Thursday, August 07, 2008

While Diplomats Dither, Iran Builds Nukes - WSJ.com

I love John Bolton as most as much as I avoid Michael Bolton.

Drawing another line in the sand in front of the Iranian nukes is nothing. The majority of countries in the world understand that the US, and especially the UN and EU, will do nothing but draw another line. A few countries used to worry about what would happen, but the West and its power have saddly declined. They have no will to preserve the world or themselves. Only a few of us have the willpower to to believe in ourselves and fight against the forces of the barbarians at our gates.

Fight for our civilization and fight for our lives. I am not a Muslim and I am not a barbarian, but I will fight against both.


While Diplomats Dither, Iran Builds Nukes - WSJ.com: "This weekend, yet another 'deadline' passed for Iran to indicate it was seriously ready to discuss ending its pursuit of nuclear weapons. Like so many other deadlines during these five years of European-led negotiations, this one died quietly, with Brussels diplomats saying that no one seriously expected any real work on a Saturday.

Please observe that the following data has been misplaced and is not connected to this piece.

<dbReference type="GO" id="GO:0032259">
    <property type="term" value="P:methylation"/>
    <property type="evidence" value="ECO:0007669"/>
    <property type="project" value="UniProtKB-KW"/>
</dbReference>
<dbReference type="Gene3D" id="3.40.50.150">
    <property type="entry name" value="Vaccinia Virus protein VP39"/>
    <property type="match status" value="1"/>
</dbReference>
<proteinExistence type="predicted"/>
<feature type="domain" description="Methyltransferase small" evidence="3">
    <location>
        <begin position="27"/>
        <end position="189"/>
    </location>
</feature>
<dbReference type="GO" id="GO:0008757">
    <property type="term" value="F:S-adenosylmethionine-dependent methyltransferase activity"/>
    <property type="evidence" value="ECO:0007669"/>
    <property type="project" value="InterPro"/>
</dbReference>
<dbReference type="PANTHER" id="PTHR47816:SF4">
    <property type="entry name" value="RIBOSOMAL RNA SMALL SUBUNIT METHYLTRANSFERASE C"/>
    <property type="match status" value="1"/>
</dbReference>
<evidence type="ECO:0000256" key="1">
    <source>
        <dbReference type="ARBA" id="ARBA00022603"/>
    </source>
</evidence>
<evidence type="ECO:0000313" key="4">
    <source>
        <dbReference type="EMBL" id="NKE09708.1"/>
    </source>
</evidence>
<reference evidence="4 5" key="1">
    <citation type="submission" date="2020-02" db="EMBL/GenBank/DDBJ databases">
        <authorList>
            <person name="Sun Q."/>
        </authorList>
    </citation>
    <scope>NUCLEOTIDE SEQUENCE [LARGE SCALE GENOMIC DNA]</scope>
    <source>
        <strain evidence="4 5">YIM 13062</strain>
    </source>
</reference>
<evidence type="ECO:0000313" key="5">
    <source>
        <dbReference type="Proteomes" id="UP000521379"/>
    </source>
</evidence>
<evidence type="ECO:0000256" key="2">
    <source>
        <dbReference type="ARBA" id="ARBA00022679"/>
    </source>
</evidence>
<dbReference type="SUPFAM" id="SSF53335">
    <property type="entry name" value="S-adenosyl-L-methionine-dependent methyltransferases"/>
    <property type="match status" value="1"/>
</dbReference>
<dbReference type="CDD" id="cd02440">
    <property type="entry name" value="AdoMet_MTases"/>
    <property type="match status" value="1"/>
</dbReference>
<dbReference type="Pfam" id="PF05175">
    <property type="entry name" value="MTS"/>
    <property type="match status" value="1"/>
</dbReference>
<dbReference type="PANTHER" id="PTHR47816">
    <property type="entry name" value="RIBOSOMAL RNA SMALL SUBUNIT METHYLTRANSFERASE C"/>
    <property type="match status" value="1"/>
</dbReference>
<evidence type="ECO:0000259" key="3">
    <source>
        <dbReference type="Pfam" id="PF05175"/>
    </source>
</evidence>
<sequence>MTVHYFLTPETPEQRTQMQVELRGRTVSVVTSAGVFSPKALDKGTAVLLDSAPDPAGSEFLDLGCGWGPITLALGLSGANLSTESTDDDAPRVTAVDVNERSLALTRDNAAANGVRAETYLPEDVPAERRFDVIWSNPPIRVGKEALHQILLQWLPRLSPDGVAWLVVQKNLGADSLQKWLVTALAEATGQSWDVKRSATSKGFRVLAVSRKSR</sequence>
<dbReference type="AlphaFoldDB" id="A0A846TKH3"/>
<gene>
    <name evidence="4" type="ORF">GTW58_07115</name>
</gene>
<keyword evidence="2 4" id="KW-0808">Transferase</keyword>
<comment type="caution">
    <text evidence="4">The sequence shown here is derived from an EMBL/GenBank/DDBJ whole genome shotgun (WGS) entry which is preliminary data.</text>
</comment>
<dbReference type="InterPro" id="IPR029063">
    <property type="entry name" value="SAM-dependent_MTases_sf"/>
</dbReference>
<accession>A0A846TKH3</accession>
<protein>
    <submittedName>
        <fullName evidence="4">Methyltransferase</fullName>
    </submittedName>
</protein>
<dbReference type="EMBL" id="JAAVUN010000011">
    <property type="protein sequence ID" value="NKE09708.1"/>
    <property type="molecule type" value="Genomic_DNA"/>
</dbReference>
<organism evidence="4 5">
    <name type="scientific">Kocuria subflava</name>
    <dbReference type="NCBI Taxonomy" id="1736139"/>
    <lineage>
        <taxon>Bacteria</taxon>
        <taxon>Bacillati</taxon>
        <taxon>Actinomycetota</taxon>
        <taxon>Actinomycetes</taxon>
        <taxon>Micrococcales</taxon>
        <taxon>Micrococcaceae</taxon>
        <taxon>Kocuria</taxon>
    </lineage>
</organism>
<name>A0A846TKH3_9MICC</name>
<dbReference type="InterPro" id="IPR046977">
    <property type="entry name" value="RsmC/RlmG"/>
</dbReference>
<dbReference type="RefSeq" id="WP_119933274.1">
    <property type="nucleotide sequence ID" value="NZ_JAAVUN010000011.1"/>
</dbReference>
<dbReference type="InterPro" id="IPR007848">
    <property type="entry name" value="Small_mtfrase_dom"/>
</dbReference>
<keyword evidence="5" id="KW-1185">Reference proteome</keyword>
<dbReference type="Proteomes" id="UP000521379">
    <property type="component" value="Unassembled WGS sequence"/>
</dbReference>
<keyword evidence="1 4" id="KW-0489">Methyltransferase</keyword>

The fact that the Europeans are right -- this latest deadline is not fundamentally big news -- is precisely the problem with their negotiations, and the Bush administration's acquiescence in that effort.

The rationality of continued Western negotiations with Iran depends critically on two assumptions: that Iran is far enough away from having deliverable nuclear weapons that we don't incur excessive risks by talking; and that by talking we don't materially impede the option to use military force. Implicit in the latter case is the further assumption that the military option is static -- that it remains equally viable a year from now as it is today.

Neither assumption is correct. Can we believe that if diplomacy fails we can still take military action 'in time' to prevent Iranian nuclear weapons? 'Just in time' nonproliferation assumes a level of intelligence certainty concerning Iran's nuclear program that recent history should manifestly caution us against."

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